9 Songs, 36 Minutes

EDITORS’ NOTES

Certain albums define their era and Tom Petty's third record, Damn the Torpedoes, released at the end of 1979, captures that timeless quality mainstream American rock delivered with deceptive ease at the turn of the decades. Like his contemporaries — Bruce Springsteen, Warren Zevon, Bob Seger — Petty employed a neo-classic brand of rock 'n' roll, a grand and dense guitar-organ-bass-drum approach that recalled The Byrds/ Stones/Dylan template of his youth. Producer Jimmy Iovine kept things sharp, bright, and modern, devoid of gimmicks and highlighting a tight, live feel that delivers pure sonic voodoo. The aching, chiming twelve-string guitars that coalesce at the chorus of "Here Comes My Girl," the crashing guitar-organ drama that pumps "Refugee" and "Even The Losers" and the staccato urgency of "Don't Do Me Like That" sound as fresh today as the day of their release. Torpedoes cemented Petty's status as a writer and singer of consequence and has provided him with tunes that became immediate permanent live staples.

Mastered for iTunes

EDITORS’ NOTES

Certain albums define their era and Tom Petty's third record, Damn the Torpedoes, released at the end of 1979, captures that timeless quality mainstream American rock delivered with deceptive ease at the turn of the decades. Like his contemporaries — Bruce Springsteen, Warren Zevon, Bob Seger — Petty employed a neo-classic brand of rock 'n' roll, a grand and dense guitar-organ-bass-drum approach that recalled The Byrds/ Stones/Dylan template of his youth. Producer Jimmy Iovine kept things sharp, bright, and modern, devoid of gimmicks and highlighting a tight, live feel that delivers pure sonic voodoo. The aching, chiming twelve-string guitars that coalesce at the chorus of "Here Comes My Girl," the crashing guitar-organ drama that pumps "Refugee" and "Even The Losers" and the staccato urgency of "Don't Do Me Like That" sound as fresh today as the day of their release. Torpedoes cemented Petty's status as a writer and singer of consequence and has provided him with tunes that became immediate permanent live staples.

Mastered for iTunes
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Ratings and Reviews

4.5 out of 5

41 Ratings

41 Ratings

Awesome. Just get the whole thing.

Ken Macy

This album is fantastic. An artist at the top of his game and knocks it out of the park on every song. "Refugee" punches you in the gut while "Here Comes My Gril" takes you on an emotional roller coaster ride that ends on a high. Closing with a soulful "Louisiana Rain" this album is a must buy for any music fan of rock and roll. Get it, listen and love it. You won't regret it.

Brings back memories

KLWooster

Great album for sure. Worth every penny spent!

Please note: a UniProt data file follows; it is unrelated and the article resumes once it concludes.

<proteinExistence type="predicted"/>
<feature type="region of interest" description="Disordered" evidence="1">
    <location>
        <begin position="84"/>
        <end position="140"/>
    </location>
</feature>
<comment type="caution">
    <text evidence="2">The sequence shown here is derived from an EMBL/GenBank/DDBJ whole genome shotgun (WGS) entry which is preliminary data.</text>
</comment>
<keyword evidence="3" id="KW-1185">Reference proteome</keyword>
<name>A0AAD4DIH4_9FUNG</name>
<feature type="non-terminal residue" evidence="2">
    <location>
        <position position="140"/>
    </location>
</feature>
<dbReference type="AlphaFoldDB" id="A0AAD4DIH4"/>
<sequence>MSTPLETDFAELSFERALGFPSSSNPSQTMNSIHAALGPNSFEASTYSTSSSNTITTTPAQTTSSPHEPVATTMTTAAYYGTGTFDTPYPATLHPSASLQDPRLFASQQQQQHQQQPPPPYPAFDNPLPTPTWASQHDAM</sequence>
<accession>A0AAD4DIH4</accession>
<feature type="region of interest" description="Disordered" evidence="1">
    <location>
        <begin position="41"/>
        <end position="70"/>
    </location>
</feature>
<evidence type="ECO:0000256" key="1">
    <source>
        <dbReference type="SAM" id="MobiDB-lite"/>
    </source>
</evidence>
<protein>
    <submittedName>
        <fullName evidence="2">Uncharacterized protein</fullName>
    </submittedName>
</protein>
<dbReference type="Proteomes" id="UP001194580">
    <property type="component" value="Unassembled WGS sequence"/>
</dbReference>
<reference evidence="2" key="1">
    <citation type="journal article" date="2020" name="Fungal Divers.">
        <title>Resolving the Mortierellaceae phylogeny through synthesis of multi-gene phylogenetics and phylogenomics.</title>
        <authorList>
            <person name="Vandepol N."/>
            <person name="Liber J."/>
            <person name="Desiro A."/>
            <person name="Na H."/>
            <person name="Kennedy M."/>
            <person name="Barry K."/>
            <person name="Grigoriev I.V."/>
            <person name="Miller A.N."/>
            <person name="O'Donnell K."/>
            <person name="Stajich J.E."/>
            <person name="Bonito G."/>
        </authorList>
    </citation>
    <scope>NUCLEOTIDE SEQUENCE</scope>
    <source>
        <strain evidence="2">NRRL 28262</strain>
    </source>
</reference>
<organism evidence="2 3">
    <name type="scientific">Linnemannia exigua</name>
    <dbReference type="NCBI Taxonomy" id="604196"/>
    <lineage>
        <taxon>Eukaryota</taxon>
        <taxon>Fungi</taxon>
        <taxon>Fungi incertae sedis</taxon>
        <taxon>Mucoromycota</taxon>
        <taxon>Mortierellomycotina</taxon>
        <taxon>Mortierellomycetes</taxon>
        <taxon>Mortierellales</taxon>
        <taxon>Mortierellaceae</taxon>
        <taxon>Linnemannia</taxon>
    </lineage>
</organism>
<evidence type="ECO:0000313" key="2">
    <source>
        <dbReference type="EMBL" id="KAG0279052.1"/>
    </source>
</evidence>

Intense Rock

Mike V. Spencer

This album haunted me for most of 1980. It came out in 1979, but I was slow to catch on to it. But when I bought the album on the strength of “Refugee,” I realized ever song was not only good, but intense. “Even the Losers,” Shadow of a Doubt,” and "Century City” were better hard rocking songs than anything else playing on the radio at the time, and there was some good music out there. The lyrics were catchy, the guitars incredible, the keyboards perfect, and the drums gave the songs even more energy. I would say there are about 5 albums (in my lifetime) in which every song was really good or great, and this is one of them.

About Tom Petty & The Heartbreakers

Beginning in 1976, Tom Petty & the Heartbreakers were one of America's finest rock & roll bands ever, combining the ringing guitars of the Byrds with the gritty rhythmic drive of the Rolling Stones. Petty's tales of American losers and dreamers were simple and direct, but emotionally charged. The Heartbreakers were a lean, tight band that could handle hard rock & roll and melodic pop equally well. The group gained critical attention and solid sales with their first album, but 1979's Damn the Torpedos was their commercial breakthrough, selling over two million copies; it couldn't have come at a better time, since Petty filed for bankruptcy before its release.

During the '80s, Petty sold consistently well, as he expanded his sound with the release of each album. In 1989, he released his first solo album, Full Moon Fever, which became his biggest hit yet. That momentum carried over into the next Heartbreakers release, 1991's Into the Great Wide Open, which went platinum. As they were preparing their next album, the group released a greatest-hits album in 1993 that contained the hit single "Mary Jane's Last Dance." Greatest Hits was the last album the group released on MCA Records. In 1994, Petty began a new contract with Warner Bros, releasing Wildflowers toward the end of that year; Wildflowers became another multi-platinum success for him. In 1995, MCA Records released a five-disc box set called Playback.

In the summer of 1996, Petty & the Heartbreakers released Songs and Music from She's the One. The Rick Rubin production Echo followed three years later. The year 2002 saw the release of The Last DJ, a scathing attack on the corporate greed inherent in the music business. It was followed in 2006 by a Petty solo album, Highway Companion. Another Heartbreakers album, Mojo, appeared on Reprise Records in 2010. Returning to their rehearsal space, The Clubhouse, in 2011, Petty & the Heartbreakers spent time demo'ing and recording what would become their 13th studio album. The harder, rockier Hypnotic Eye was released in July 2014, and became the first number one album in their career. On October 2, 2017, Petty was found at his home in cardiac arrest, and he died at a hospital in Santa Monica later that day. ~ Stephen Thomas Erlewine

ORIGIN
Gainesville, FL
GENRE
Rock
FORMED
1975

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